Melbourne, Aug.5 : A Nepalese blog -- Blogdai -- has claimed that the Chinese faked the climb to Mount Everest with the Olympic torch back in May.
The Australian website news.com.au quotes the blog as saying that incidents preceding the climb are pointer to this. Recalling them, the blog said that it was late in April when the world began to suspect that the much-publicised Olympic torch ascent of Everest might not be such a grand gesture for humanity after all.
It had been known for some time that the Chinese were to restrict access to Everest, but, on April 21, 2008, Nepalnews.com reported that "due to possible threat that pro-Tibetan protestors could thwart the Olympic torch rally to Everest, the Nepal government has deployed additional security personnel on the base camp of Mt Everest...The soldiers have been given orders to shoot if necessary."
Bad weather began to threaten the Chinese deadline of May 10, it started to look like authorities wanted as few eyewitnesses as possible - news filtered through that nobody was to be allowed on the mountain between May 1 and May 10, Tibetan placard or not.
The BBC was expelled from the Nepalese side of the mountain on April 28th and, the following day, on the Tibetan side, Olympic torch diarist Jonah Fisher reported wearily upon the "restrictions on satellite phones and video cameras" and threats that any mountaineers caught chatting to foreign media would be expelled.
Nevertheless, official Chinese media reported the odds to have been conquered on May 8 by a phalanx of some 30 climbers, assistants and one official cameraman. In what one might assume to be a most unfortunate oversight on behalf of the Chinese authorities, this mighty host atop the roof of the world did not contain a single western journalist or outside observer at all.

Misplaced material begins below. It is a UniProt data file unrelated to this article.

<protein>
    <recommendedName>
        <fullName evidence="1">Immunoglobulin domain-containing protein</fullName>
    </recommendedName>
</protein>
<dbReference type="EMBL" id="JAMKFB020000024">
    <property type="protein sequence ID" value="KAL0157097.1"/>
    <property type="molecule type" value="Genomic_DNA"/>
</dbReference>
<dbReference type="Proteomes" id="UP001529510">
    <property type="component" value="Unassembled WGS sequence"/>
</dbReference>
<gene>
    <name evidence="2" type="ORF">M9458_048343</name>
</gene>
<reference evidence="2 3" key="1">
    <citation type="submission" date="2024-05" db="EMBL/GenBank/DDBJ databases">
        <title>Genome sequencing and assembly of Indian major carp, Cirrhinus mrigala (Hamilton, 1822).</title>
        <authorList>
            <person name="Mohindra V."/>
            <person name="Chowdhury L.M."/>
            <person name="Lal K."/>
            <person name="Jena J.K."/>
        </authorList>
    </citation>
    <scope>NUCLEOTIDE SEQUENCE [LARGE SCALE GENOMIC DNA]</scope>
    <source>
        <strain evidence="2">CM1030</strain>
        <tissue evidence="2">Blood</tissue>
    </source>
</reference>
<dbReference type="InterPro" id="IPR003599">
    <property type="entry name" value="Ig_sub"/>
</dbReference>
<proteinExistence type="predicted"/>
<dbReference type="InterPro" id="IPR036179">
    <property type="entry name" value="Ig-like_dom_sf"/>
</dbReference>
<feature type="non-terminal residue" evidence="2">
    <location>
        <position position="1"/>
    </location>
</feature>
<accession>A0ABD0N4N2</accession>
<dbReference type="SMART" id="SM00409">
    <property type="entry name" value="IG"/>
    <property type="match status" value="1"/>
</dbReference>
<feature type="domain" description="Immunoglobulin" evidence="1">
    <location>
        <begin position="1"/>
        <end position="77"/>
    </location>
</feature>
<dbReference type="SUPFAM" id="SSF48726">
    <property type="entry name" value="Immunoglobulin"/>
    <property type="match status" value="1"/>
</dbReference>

Two days later, on the final day of the imposed ban, the torch was gone and the mountain open to foreigners again, torch relay base camp chief Li Zhixin announcing breathlessly: "We kept our promise."
According to Blogdai, rumours that something wasn't right about the Chinese climb first came from "friends who were among the first to summit Everest after the climbing ban was lifted", who claimed they saw "no new flags, mementos or any evidence that the Olympic torch ever reached the summit".
But the most compelling evidence of all would seem to come from the official footage of the alleged summit, as released to the western media. Not only is there "no apparent evidence of the old, faded prayer flags that mark the summit and have been known to stay in place for a few seasons or more", but there appear to be some visible anomalies when one compares the footage to visual documents from previous summits.
Blogdai points to the complete lack of visual reference points - peaks in the background, or immediate surrounds that might give any sense of summit dimension - photographic proof of which has been standard verification for Everest summits since Hillary and Norgay.
There is also the matter of exhalation vapour apparent in the Chinese footage, which some climbers claim doesn't readily appear above much lower altitudes. The voices chattering in the background are implausible, and there are lights glowing down the mountain that would not have been visible from the summit, particularly given the climbing ban.
The answer to that question could be found, perhaps, in the equally baffling Chinese fixation with media control and their apparent nonchalance towards international criticism it yields. To the Chinese, its seems, being caught cheating is nowhere near as embarrassing as failure.